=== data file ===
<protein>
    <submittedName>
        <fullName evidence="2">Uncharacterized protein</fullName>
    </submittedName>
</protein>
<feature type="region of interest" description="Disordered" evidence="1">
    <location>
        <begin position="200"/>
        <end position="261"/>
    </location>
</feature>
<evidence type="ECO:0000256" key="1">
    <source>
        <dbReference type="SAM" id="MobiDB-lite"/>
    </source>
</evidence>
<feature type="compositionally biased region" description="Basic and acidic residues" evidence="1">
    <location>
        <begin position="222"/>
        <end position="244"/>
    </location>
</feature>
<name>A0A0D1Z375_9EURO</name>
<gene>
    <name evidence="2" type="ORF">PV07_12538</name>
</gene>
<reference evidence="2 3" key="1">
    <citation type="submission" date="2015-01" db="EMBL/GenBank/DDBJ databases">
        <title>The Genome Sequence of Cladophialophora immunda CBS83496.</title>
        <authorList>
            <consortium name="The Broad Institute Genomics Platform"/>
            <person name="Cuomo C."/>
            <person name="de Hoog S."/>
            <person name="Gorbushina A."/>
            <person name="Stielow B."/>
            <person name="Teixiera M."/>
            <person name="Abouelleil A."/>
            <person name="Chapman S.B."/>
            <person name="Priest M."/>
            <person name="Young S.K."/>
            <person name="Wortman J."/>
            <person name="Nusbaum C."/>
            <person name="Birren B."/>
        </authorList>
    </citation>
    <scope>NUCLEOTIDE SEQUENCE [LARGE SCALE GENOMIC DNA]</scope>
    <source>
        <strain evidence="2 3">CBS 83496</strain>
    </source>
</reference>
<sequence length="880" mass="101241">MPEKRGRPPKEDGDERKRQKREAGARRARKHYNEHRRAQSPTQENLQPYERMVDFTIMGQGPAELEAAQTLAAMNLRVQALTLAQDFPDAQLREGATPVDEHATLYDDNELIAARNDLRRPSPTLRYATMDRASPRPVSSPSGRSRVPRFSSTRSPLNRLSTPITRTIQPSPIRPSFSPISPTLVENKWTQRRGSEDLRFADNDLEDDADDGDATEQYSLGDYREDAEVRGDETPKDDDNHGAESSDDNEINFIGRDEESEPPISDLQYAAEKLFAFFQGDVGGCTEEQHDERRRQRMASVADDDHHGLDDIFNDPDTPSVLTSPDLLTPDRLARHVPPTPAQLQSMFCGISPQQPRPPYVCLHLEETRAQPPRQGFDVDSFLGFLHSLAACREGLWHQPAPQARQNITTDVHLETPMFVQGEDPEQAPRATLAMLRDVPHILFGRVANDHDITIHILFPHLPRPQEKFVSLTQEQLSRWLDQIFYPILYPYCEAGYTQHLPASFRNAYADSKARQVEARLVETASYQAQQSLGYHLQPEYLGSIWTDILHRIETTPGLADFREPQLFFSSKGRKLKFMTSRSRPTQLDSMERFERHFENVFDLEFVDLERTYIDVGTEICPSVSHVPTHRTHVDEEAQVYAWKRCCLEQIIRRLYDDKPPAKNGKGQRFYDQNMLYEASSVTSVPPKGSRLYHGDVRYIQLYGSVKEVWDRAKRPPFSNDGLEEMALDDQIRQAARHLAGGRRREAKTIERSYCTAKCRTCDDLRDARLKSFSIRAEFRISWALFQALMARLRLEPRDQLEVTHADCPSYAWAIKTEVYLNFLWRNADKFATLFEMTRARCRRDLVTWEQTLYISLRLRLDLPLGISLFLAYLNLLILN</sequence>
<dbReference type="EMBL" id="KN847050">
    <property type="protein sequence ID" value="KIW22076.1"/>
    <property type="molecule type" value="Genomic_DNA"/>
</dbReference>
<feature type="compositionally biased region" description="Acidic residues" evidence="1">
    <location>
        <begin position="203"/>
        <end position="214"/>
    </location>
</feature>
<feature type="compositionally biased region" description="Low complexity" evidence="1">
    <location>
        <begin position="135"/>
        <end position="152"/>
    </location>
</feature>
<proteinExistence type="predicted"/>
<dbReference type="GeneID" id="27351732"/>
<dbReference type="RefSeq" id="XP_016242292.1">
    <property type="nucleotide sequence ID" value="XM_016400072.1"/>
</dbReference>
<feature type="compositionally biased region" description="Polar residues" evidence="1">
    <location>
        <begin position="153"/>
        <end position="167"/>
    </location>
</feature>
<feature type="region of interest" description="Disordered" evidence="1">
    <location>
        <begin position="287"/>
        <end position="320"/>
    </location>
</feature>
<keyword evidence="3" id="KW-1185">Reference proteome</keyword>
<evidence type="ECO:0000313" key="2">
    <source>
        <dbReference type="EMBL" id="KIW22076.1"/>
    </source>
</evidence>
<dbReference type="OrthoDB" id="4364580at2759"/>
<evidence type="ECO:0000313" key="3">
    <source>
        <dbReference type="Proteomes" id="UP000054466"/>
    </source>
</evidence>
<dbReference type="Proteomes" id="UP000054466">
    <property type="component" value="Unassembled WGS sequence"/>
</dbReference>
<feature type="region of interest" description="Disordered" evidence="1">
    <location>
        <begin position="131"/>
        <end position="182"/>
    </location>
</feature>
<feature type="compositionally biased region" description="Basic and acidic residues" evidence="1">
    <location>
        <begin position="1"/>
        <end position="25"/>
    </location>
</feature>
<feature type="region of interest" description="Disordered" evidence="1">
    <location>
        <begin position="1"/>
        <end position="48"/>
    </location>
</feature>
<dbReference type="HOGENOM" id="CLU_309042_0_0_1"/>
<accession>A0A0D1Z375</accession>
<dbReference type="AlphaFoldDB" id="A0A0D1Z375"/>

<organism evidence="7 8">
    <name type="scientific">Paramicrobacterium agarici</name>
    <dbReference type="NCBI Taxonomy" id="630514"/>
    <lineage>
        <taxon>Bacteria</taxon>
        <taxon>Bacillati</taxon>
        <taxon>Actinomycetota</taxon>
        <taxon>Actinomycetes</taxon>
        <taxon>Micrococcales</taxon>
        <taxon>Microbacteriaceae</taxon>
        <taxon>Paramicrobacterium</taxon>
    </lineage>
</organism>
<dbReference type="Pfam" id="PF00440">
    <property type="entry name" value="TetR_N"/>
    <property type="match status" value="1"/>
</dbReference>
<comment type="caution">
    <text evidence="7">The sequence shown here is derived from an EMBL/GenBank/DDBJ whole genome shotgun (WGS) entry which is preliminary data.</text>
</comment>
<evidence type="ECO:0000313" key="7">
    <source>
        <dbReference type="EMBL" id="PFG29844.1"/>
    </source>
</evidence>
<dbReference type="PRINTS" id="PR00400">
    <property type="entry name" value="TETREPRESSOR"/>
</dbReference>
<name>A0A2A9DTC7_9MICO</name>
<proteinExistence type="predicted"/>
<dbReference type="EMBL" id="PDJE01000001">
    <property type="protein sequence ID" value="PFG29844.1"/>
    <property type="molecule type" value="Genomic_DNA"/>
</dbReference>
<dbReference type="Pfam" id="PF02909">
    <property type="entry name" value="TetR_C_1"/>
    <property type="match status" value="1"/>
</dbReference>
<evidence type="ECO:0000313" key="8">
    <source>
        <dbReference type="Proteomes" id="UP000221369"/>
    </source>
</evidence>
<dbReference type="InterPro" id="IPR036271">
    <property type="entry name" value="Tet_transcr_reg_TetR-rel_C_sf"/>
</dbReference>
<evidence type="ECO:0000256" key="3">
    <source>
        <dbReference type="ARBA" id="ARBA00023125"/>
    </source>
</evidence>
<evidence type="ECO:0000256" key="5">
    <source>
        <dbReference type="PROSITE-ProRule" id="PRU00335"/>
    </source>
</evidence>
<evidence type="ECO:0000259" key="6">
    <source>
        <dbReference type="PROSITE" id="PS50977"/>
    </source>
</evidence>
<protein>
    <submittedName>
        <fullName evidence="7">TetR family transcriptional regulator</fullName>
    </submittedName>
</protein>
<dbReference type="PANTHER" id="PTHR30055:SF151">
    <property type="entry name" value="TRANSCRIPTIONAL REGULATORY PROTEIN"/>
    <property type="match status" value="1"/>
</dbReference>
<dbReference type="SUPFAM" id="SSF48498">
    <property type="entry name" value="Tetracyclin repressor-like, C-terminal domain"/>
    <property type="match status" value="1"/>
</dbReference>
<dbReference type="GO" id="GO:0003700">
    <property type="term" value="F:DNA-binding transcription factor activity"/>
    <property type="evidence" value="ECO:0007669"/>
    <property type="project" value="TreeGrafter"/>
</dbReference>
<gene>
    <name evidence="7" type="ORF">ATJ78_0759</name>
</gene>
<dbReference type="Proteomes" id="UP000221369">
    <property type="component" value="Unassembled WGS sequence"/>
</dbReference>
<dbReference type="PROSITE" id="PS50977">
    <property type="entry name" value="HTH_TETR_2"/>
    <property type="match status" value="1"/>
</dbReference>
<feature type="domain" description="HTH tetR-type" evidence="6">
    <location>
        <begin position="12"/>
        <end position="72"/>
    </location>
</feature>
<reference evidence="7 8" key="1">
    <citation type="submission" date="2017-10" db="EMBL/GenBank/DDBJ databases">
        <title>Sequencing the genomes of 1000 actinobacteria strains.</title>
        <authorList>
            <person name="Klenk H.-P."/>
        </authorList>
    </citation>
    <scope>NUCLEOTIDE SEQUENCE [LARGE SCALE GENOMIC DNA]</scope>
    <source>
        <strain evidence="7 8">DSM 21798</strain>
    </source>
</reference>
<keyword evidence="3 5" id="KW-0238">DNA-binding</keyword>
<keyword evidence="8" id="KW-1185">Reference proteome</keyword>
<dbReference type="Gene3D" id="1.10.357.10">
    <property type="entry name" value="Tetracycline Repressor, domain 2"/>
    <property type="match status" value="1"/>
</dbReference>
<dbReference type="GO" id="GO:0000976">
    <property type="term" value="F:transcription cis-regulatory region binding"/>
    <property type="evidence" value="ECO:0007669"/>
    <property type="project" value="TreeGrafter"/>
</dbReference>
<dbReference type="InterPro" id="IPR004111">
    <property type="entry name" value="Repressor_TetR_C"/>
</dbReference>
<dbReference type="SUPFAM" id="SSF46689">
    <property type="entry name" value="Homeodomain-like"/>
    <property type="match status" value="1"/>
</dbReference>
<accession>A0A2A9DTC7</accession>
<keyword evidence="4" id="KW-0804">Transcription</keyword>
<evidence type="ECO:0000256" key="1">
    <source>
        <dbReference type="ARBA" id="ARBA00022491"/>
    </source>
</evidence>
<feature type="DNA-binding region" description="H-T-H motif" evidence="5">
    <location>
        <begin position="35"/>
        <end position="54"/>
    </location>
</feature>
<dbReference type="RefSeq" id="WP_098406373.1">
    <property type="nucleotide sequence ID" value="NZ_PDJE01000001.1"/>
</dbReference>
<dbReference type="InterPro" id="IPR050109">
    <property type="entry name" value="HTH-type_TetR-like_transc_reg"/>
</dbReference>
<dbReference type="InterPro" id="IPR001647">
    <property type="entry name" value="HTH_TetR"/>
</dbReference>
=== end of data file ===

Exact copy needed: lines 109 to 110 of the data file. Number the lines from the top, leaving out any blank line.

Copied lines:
        <end position="25"/>
    </location>